Thanks Hal9000 for covering the document. I wanted to get an update from the “second Space Exploration Conference, Dec. 4-6, at the George R. Brown
Convention Center” but my Google search to find any document was unsuccessful.
It is interesting to note that the space race seems to be over since experts from former opposing counties (China, Russia ….) attending the NASA
conference. Well this has been for a while now with having an international space station cruising out there. Amazing how time changes things....
This is the letter/email taken from the pdf:
Dec. 4, 2006
Michael Braukus/Beth Dickey
Johnson Space Center, Houston
NASA UNVEILS GLOBAL EXPLORATION STRATEGY AND LUNAR ARCHITECTURE
HOUSTON – NASA on Monday unveiled the initial elements of the Global
Exploration Strategy and a proposed U.S. lunar architecture, two
critical tools for achieving the nation's vision of returning humans
to the moon.
NASA Deputy Administrator Shana Dale, who is guiding the long-term
strategy development effort among 14 of the world's space agencies,
said, "This strategy will enable interested nations to leverage their
capabilities and financial and technical contributions, making
optimum use of globally available knowledge and resources to help
energize a coordinated effort that will propel us into this new age
of discovery and exploration."
The Global Exploration Strategy focuses on two overarching issues: Why
we are returning to the moon and what we plan to do when we get
there. The strategy includes a comprehensive set of the reasons for
embarking upon human and robotic exploration of the moon. NASA's
proposed lunar architecture focuses on a third issue: How humans
might accomplish the mission of exploring the moon.
In April 2006, NASA initiated development of the Global Exploration
Strategy in order to meet a congressional mandate, as well as to
accomplish goals outlined in the agency's strategic plan and the
Vision for Space Exploration. The strategy is evolving from a lengthy
dialogue among more than 1,000 individuals, including experts from
NASA and 13 other space agencies, as well as non-governmental
organizations and commercial interests. Experts from the Australian,
Canadian, Chinese, European, French, German, British, Indian,
Italian, Japanese, Russian, South Korean and Ukrainian space agencies
NASA planners used the international group's deliberations as well as
input from academia, private sector and private citizens as the basis
for sketching a U.S. blueprint for a return to the moon. NASA's Lunar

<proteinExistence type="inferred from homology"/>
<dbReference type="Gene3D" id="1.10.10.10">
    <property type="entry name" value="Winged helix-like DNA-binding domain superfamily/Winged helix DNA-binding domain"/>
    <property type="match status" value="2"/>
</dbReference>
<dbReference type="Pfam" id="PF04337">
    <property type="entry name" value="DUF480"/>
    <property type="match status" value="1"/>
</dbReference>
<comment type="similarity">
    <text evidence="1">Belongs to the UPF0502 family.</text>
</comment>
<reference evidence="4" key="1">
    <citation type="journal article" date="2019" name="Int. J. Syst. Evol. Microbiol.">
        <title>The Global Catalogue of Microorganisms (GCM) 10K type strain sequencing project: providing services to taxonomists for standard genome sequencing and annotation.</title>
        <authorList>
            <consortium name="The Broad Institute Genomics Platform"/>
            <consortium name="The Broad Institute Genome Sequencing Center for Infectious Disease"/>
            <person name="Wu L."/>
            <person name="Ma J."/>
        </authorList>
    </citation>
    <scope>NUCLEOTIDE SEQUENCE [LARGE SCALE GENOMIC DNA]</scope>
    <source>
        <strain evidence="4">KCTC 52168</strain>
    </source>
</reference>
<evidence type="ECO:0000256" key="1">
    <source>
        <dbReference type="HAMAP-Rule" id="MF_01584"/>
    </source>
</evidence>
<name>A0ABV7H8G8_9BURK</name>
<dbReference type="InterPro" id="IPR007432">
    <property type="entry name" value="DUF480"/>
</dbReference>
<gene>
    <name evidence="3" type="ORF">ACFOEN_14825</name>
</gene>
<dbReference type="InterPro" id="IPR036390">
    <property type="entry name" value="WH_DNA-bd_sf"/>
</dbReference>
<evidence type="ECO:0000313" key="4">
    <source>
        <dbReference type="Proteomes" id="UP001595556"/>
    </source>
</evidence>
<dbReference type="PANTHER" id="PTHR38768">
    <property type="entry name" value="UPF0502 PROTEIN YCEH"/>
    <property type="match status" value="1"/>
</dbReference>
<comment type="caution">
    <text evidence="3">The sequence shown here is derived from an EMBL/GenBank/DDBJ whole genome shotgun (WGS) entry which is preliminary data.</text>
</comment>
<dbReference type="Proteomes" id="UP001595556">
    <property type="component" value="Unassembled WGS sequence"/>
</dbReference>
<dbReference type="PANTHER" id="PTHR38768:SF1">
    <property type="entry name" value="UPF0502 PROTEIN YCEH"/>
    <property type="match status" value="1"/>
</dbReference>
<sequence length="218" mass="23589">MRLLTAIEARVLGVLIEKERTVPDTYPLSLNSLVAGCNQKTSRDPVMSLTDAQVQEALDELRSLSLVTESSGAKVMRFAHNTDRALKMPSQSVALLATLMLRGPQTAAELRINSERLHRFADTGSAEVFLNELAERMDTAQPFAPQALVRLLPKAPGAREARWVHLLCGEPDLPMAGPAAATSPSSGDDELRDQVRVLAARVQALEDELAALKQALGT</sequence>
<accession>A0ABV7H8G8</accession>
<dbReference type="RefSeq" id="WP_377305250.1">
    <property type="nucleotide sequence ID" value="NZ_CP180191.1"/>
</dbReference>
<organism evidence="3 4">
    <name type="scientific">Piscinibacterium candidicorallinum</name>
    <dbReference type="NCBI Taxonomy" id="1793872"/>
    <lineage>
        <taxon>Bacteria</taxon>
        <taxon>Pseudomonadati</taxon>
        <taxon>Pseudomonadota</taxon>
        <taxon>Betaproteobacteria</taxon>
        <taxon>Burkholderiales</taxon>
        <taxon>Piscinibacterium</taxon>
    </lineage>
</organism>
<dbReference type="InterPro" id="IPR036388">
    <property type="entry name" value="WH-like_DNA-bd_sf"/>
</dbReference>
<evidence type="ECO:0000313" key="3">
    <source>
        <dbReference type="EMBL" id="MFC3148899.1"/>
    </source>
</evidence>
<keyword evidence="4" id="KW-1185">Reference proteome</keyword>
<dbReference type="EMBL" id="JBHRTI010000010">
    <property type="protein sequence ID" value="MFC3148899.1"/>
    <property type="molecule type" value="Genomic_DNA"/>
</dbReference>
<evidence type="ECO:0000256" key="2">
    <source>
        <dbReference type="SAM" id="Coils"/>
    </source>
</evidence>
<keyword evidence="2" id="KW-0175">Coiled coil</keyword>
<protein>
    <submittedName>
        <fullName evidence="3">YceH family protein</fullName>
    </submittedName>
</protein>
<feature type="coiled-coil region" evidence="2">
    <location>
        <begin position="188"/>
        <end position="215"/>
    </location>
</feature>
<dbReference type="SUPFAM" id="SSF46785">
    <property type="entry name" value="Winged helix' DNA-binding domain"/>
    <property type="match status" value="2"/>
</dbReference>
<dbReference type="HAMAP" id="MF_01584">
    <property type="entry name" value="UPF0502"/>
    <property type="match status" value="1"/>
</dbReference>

Architecture Team, chartered in May 2006, concluded that the most
advantageous approach is to develop a solar-powered lunar base and to
locate it near one of the poles of the moon. With such an outpost,
NASA can learn to use the moon's natural resources to live off the
land, make preparations for a journey to Mars, conduct a wide range
of scientific investigations and encourage international
"The architecture work has resulted in an understanding of what is
required to implement and enable critical exploration objectives,"
said Doug Cooke, deputy associate administrator, Exploration Systems
Directorate. "This is all important as we continue the process we
have begun and better define the architecture and our various
exploration roles in what is a very exciting future for the United
States and the world."
As currently envisioned, an incremental buildup would begin with
four-person crews making several seven-day visits to the moon until
their power supplies, rovers and living quarters are operational. The
first mission would begin by 2020. These would be followed by 180-day
missions to prepare for journeys to Mars.
The proposed lunar architecture calls for robotic precursor missions
designed to support the human mission. These precursors include
landing site reconnaissance, natural resource assays and technology
risk reduction for the human lander.
Moving into 2007, NASA will continue to refine its lunar architecture,
maintaining the open dialogue initiated in 2006, to enhance further
the Global Exploration Strategy. NASA's goal is to enable a
sustainable space exploration effort in which participating
organizations can achieve individual goals with mutually beneficial
Both the Global Exploration Strategy and NASA's lunar architecture
will be discussed in depth at the second Space Exploration
Conference, Dec. 4-6, at the George R. Brown Convention Center in
For more on NASA's exploration plans, visit the Internet at:
[edit on 24-1-2008 by frozen_snowman]